Speaker: S.T. Senthilkumar (Postdoctoral Researcher of the Electrochemical Processes Unit)
Senthilkumar received his Ph.D. in Physics at Bharathiar University, Coimbatore, Tamil Nadu (India) in 2014. Afterwards, he spent about a year in the Hong Kong Polytechnical University (PolyU), Hong Kong as Research Assistant. After that, he moved to Ulsan National Institute of Science and Technology (UNIST), South Korea for his postdoctoral research and worked there for about four years. These various research environments made him an expert in supercapacitors and seawater batteries. Since October 2019, Senthilkumar working as a postdoctoral researcher in Electrochemical Processes Unit of IMDEA Energy Institute. His research focuses on the development of membrane-free redox flow battery.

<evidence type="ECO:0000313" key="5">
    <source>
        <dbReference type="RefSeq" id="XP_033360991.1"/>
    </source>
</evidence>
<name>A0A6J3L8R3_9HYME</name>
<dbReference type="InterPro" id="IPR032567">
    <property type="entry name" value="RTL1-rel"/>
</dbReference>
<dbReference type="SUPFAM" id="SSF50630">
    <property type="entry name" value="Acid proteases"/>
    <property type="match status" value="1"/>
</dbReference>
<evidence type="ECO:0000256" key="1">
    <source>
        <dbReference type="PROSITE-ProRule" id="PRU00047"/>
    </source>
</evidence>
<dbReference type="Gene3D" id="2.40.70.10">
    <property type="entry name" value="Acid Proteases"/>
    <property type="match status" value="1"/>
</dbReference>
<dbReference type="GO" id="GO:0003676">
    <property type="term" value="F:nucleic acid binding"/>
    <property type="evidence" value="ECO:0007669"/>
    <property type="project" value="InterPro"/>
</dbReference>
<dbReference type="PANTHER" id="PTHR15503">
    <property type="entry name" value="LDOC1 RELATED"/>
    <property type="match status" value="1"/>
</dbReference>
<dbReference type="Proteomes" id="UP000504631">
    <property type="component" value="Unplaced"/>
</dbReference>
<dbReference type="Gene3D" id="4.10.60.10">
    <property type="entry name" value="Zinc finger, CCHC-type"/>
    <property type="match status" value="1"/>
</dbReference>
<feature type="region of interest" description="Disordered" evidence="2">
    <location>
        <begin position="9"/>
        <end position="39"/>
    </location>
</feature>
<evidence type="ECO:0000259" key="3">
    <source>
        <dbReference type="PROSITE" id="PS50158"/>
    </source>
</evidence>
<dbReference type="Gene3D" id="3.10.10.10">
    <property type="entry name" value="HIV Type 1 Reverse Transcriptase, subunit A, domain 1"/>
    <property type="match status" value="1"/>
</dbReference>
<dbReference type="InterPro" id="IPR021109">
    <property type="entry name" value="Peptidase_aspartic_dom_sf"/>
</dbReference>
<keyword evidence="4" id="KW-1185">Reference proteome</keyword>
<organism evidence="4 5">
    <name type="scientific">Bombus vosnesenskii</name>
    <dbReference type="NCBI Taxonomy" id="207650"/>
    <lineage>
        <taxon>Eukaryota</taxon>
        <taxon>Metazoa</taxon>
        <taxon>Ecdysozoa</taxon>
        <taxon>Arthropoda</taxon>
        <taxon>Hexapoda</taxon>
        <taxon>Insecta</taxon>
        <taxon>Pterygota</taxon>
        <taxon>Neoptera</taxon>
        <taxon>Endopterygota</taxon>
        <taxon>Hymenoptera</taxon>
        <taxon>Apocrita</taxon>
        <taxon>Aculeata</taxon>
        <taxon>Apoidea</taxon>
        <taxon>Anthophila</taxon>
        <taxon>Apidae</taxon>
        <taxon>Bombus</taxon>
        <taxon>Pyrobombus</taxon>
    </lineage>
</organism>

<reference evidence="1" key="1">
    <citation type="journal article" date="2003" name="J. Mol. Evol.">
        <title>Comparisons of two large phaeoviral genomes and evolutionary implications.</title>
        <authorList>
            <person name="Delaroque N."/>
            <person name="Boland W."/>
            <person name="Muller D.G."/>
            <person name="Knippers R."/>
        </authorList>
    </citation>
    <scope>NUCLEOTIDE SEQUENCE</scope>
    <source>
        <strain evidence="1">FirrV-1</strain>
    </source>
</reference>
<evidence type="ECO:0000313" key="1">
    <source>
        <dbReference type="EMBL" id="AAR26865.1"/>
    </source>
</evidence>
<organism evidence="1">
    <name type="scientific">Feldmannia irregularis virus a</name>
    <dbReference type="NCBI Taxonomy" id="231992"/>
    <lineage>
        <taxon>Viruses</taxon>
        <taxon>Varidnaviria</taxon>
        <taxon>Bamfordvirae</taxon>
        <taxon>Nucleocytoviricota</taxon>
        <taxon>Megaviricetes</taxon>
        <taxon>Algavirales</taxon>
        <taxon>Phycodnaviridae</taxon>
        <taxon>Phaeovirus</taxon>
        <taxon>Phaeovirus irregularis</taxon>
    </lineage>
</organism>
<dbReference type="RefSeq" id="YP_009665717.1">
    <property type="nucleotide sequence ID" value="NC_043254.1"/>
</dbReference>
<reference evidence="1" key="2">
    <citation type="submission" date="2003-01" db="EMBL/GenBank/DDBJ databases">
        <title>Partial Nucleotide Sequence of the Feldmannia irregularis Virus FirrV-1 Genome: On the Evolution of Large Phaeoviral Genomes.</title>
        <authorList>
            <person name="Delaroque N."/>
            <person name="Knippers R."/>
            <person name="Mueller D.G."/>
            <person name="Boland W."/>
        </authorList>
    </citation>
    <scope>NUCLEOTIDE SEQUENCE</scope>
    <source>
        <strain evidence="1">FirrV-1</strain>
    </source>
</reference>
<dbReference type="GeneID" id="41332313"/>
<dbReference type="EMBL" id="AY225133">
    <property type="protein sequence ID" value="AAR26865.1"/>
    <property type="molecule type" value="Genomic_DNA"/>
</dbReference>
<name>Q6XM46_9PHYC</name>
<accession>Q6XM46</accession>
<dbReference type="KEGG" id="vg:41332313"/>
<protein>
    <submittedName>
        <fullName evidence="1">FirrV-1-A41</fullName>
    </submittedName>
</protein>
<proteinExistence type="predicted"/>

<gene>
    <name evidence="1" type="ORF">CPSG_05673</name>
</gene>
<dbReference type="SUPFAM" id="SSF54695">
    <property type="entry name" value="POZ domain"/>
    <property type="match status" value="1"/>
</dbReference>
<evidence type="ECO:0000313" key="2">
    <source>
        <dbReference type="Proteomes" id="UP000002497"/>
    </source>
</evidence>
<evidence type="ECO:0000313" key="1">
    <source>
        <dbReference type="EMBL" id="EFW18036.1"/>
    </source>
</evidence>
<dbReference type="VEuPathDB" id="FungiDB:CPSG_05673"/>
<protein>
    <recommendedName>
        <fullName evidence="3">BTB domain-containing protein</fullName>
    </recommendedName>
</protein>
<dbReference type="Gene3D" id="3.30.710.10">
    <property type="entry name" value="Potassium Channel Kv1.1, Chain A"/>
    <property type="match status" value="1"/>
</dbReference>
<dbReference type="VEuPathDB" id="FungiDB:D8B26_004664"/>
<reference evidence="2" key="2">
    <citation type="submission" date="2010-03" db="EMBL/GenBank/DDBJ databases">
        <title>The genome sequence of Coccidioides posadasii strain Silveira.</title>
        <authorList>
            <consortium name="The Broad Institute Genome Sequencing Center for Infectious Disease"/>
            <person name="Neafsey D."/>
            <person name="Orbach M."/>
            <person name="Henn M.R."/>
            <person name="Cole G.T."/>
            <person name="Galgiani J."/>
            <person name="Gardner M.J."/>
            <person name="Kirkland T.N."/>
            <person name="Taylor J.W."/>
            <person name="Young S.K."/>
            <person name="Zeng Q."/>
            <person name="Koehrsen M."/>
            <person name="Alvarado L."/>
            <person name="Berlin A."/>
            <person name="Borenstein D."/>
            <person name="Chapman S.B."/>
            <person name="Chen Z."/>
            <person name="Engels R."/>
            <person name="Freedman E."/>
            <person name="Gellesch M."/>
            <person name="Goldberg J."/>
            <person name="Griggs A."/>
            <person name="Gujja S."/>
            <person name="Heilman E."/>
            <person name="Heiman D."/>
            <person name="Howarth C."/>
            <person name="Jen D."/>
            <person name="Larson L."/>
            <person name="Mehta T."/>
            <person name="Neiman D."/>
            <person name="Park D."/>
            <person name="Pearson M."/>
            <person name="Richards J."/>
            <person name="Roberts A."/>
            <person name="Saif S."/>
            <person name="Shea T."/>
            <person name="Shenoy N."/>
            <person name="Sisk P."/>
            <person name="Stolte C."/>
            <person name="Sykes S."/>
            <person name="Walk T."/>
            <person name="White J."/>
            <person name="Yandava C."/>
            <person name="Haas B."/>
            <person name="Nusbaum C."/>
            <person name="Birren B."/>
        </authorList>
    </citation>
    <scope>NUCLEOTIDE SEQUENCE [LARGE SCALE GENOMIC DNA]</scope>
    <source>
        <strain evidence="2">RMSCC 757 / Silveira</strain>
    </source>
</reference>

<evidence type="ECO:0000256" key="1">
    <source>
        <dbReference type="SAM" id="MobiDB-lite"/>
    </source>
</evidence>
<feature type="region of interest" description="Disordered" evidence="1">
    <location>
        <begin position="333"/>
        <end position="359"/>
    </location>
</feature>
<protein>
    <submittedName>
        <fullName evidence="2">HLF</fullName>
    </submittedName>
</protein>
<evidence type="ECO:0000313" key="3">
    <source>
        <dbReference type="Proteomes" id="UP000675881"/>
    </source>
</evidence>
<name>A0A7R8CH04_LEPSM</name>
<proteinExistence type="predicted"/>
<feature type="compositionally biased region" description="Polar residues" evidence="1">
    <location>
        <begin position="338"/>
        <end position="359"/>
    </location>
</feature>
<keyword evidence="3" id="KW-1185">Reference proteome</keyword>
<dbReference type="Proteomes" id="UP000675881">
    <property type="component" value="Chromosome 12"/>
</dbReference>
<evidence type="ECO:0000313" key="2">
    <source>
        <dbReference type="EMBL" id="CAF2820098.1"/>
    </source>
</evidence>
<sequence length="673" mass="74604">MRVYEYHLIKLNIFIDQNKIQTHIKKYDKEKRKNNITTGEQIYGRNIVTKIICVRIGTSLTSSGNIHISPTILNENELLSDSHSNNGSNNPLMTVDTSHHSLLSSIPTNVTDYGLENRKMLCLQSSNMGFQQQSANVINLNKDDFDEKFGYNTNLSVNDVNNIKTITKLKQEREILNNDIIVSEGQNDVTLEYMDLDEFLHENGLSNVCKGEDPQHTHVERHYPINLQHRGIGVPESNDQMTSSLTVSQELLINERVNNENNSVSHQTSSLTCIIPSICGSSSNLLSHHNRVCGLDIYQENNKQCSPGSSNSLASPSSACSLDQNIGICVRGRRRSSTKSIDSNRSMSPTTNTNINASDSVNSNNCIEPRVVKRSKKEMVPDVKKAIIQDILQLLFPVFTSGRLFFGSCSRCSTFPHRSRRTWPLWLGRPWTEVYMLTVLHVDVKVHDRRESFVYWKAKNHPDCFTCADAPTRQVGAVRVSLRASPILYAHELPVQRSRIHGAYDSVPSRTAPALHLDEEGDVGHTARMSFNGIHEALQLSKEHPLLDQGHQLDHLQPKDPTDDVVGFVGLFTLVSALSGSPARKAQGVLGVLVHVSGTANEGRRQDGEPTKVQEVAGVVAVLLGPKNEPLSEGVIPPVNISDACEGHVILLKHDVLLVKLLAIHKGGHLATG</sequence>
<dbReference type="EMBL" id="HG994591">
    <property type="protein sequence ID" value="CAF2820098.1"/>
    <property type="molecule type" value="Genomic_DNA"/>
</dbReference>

The development of inexpensive rechargeable batteries is expected to be enabled by developing new concepts or use of sustainable materials. Likely, rechargeable seawater batteries (SWBs) have been designed for the storage of electrical energy that utilises seawater, as an infinite resource, as a source of the Na+ ion cathode. Seawater is an infinite resource for the Na element, which is the fourth most abundant element due to its availability in the form of Na+ ions in seawater. The concentration of Na+ ions in seawater is approximately 0.47 M; thus, it can possibly act as a Na+ ion source, like the cathodes used in rechargeable Na-ion batteries. In this presentation, I will talk briefly about the rechargeable seawater battery and their possible applications.
Auditorium, IMDEA Energy Institute